Top Three Reasons You Left The Mormon Church

This is a survey. If you consider yourself an active, faithful member of the LDS Church please do not comment on any of the responses unless you are seeking clarification, and then only seek clarification and no more. I will do the same. This is just for me to learn, although I may use what you say here in other posts on this site. I only want to hear from people who have been members of the LDS Church and have then left it. I would prefer to hear from those who have strong feelings about leaving and didn’t leave just because they were 8 and their parents left so they did too. If your feeling is that you would like to get other members of the LDS Church to leave it, so much the better for the purposes of this post. Feel free to response anonymously if you so desire, I don’t need to know who you are, I’m just interested in what you say.

As you compose your responses I would ask that you ask yourself this question: If had 30 seconds in an elevator with an Mormon, and that was the only chance I would have to start them down the road toward questioning their faith, what would I tell them? What books would I want them to read? What websites would I want them to visit? What articles would I want them to examine? What questions would I want them to think about?

Then, give me your best three (or less, or more, it’s all good).

Note: Please do not copy and paste the full text of articles or entire books here, or someone else’s lengthy diatribe. If you want to give a diatribe that’s fine, but let it be your own. Remember, this is what you would say if you only had 30 seconds, not what you would stuff into someone’s arms if you happened to be carrying around a bunch of anti-Mormon literature. People are more likely to listen to what you have to say if you’re brief and to the point. If you go on and on and on people will just skip over it, and I might just delete your inpute so as to not clutter things up.


  1. i been in the church since i was 8 and i learn that i have been decieved..its a false church false prophets it was about sex money and lyes,,joe wanted sex with all the wemen as often as he he said god told him to take many wieves.,.nice tight young girls were real good brigham uoung liked it to,,a veriety of pussys..very good

    • you are soooo full of shit.

  2. In the way you phrase the question, you seem to be assuming that those who have left would want others to question their faith, almost as if they would have the same missionary zeal for getting people out that most LDS folks have for getting people to join. I know a number of self-declared former Mormons that don't feel that way, and that seems like a big assumption, as if all former Mormons are actively anti-Mormon.

    • I apologize if that's how it came across. I know that's not how all ex-Mormons feel because some of my friends who have left the Church aren't that way at all, but for the purposes of this post I am more interested in getting responses from those who do feel strongly enough about the reasons they left the Church that they would actively engage others to leave as well, although any and all answers are welcome.

  3. I actually left and came back, so I'm not sure if I truly qualify, but I will give you some of the reasons that I cited at the time for leaving. Well, I'm sort of back, I'm not really active, but I do believe in the church.

    The first reason that I left the church was because I felt it was oppressive to women, and my husband at the time did nothing to dispel this notion. Even though he was not an active member, he used the church against me, stating that if I was a good Mormon wife, I would obey him no matter what. He also called in our bishop, counselors, home teachers, etc to try to force me to stay with him when I was wanting to leave him. He even used them to get custody of our children, even though prior to that, not only had he not gone to church himself, but had kept me from going as well. I harbored resentment for that for a long time, and I'm still not completely over it. However, when he was going and trying to get custody of the children, suddenly they were sure that he had made a complete turnaround, and that I was the devil incarnate. He even had his new wife baptized as soon as possible, and acting in the same hypocritical manner that he was, refusing to follow the word of wisdom, looking at porn, etc. I was hurt that this would be allowed, and that I was the one treated like a pariah.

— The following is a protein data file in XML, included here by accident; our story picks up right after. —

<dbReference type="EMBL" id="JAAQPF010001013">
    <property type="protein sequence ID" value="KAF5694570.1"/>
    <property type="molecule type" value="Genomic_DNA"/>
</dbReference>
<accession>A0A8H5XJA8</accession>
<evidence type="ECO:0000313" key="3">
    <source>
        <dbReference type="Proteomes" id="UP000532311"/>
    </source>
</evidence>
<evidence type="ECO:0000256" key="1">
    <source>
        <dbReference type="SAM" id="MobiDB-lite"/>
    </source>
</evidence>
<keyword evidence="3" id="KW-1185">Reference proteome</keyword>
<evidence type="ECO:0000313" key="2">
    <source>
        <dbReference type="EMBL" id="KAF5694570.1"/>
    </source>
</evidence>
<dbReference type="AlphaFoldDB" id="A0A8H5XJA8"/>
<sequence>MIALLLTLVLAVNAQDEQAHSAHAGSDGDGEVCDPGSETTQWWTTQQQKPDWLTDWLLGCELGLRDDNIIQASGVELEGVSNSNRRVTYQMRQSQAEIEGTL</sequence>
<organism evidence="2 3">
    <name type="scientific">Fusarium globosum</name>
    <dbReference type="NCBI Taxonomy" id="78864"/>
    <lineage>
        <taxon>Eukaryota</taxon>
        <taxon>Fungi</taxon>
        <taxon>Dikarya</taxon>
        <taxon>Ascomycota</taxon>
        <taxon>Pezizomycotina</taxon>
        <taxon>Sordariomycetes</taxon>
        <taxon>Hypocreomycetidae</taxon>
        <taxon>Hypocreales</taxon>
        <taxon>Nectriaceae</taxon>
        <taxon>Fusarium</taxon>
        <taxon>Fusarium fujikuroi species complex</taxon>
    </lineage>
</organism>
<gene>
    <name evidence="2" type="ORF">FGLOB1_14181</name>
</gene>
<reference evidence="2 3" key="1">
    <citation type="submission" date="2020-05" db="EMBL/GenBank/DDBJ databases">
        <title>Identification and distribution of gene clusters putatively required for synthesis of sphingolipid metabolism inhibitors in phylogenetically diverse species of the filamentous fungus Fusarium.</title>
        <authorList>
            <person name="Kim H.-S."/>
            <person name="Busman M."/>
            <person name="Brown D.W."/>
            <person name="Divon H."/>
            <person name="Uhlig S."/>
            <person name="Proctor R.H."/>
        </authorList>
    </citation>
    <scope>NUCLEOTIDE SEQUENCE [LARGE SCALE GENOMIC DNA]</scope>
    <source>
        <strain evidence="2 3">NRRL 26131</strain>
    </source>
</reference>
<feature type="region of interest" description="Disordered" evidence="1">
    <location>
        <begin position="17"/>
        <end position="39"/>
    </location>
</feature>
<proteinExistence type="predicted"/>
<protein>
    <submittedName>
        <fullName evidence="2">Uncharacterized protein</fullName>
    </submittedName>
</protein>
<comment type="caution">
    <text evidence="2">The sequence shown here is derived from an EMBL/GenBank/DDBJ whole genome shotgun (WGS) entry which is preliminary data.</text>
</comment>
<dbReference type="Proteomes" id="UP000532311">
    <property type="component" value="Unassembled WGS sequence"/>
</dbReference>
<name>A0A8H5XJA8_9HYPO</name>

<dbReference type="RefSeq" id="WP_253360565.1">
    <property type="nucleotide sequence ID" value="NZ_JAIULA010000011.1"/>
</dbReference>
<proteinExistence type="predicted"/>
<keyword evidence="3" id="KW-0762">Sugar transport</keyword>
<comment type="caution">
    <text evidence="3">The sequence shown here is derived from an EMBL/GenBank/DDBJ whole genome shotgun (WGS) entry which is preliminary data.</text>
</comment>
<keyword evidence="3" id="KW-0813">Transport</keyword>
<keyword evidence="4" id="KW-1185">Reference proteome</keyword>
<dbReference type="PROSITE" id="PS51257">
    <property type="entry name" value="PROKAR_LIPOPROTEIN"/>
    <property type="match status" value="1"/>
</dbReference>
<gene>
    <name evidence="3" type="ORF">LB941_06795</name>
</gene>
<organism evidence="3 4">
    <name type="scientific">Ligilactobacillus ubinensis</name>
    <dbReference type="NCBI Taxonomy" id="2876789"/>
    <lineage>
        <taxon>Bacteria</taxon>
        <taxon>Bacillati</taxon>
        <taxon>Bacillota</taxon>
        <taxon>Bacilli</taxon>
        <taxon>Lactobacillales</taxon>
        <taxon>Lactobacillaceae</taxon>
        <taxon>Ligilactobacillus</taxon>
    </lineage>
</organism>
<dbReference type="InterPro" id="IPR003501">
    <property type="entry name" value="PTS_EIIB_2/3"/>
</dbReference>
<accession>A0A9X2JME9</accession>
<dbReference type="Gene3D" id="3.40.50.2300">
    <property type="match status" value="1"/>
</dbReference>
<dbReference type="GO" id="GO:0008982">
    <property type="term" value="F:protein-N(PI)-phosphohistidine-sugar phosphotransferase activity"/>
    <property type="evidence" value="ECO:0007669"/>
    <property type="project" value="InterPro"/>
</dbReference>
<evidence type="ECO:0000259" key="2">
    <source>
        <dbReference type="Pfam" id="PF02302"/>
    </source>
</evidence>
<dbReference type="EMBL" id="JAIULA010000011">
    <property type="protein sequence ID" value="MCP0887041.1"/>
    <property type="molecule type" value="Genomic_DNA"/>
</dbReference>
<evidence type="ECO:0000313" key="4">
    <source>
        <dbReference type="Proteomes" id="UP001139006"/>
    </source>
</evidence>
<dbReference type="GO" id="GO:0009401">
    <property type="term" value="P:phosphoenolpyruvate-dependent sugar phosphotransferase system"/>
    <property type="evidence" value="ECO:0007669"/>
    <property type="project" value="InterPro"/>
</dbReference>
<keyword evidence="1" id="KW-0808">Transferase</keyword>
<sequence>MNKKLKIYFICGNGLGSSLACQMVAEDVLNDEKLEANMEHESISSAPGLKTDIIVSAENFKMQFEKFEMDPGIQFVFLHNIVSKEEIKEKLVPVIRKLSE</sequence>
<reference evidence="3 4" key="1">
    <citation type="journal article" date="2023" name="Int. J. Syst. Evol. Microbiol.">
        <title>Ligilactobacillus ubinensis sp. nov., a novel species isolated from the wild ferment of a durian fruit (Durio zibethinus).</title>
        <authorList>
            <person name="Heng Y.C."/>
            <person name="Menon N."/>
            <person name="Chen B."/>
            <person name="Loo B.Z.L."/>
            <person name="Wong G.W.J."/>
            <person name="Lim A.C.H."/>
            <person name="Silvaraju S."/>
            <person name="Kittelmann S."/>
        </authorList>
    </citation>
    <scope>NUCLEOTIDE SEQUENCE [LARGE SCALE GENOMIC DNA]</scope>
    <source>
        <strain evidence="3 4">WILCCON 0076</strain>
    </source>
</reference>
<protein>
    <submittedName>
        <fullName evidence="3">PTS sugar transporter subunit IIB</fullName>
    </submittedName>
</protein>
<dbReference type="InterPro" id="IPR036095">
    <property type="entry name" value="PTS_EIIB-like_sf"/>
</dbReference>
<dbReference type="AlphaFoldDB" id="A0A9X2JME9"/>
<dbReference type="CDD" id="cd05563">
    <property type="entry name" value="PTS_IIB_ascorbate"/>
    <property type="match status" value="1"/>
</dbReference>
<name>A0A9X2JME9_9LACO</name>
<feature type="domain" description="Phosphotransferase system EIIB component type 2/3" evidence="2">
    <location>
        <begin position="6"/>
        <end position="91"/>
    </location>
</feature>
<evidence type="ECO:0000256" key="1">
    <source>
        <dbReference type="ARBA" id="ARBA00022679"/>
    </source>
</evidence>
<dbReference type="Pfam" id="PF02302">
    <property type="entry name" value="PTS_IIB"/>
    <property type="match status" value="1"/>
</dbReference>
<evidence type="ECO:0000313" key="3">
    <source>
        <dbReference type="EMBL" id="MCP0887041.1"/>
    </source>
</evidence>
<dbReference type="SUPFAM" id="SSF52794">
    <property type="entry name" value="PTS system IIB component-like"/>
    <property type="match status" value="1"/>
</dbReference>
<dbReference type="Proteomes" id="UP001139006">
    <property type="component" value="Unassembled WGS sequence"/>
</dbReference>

I also had a hard time when I was younger and when I married him in the first place, because I felt like the area in which I lived seemed to have more Sunday only Mormons, and I didn't want to be associated with those people. They cared more about appearances than anything else. They eve made up new rules for dances and such that were more appropriate to the FLDS sect than the mainstream, such as having to wear skirts that covered my knees when I didn't even own one that covered that much.

    I was also put off, and still have a difficult time with the black people not receiving the priesthood until they did. My husband is black, and anything I try to say to justify this, even if I've read it here or on another LDS website, sounds almost as hollow to my own ears as it does to his. I know I should take it on faith that there was a valid reason for this, but I just can't see any valid reason for discriminating against anyone at any time, and unfortunately, it seems as if we did, and I'm just not sure why or how to explain it.

    I'm not anti-mormon, or pro-mormon. I'm on the fence. I'm trying to find my faith, but I face many obstacles, and it's not easy.

    • Thanks Elaine for the response. I just have to comment on your statement regarding blacks and the priesthood where you said "I know I should take it on faith that there was a valid reason for this". I wonder if there was a valid reason. Could it have been a mistake, and yet the Church still be God's church? I don't have an opinion one way or the other because I don't know how the practice started nor why it continued as long as it did. Nobody seems to know for sure. Maybe it was a mistake, maybe it wasn't. For me, the faith comes in still believing that the Church is God's church, even though its members and leaders may at times make mistakes, even pretty big ones.

      • That's an interesting theory, and one that I have indeed pondered. I know that although it could very well be God's true church, it is still run by humans, and humans are indeed fallible, even the best of us.

        I do recall going to a Bible study course where I read a passage in the Bible stating that not a single one of us is perfect and that applies to church leaders as well. They still have their prejudices and ways of thinking that may not necessarily be 100% correct, but they seem to be right more often than not.

        • Yea, that belief will probably never change for me. Wait, what? I can't believe I even wrote that… Of course men are not 100% correct, that doesn't even need to be a belief. If men were already 100% there isn't a need for religion, or this trial that we're going through.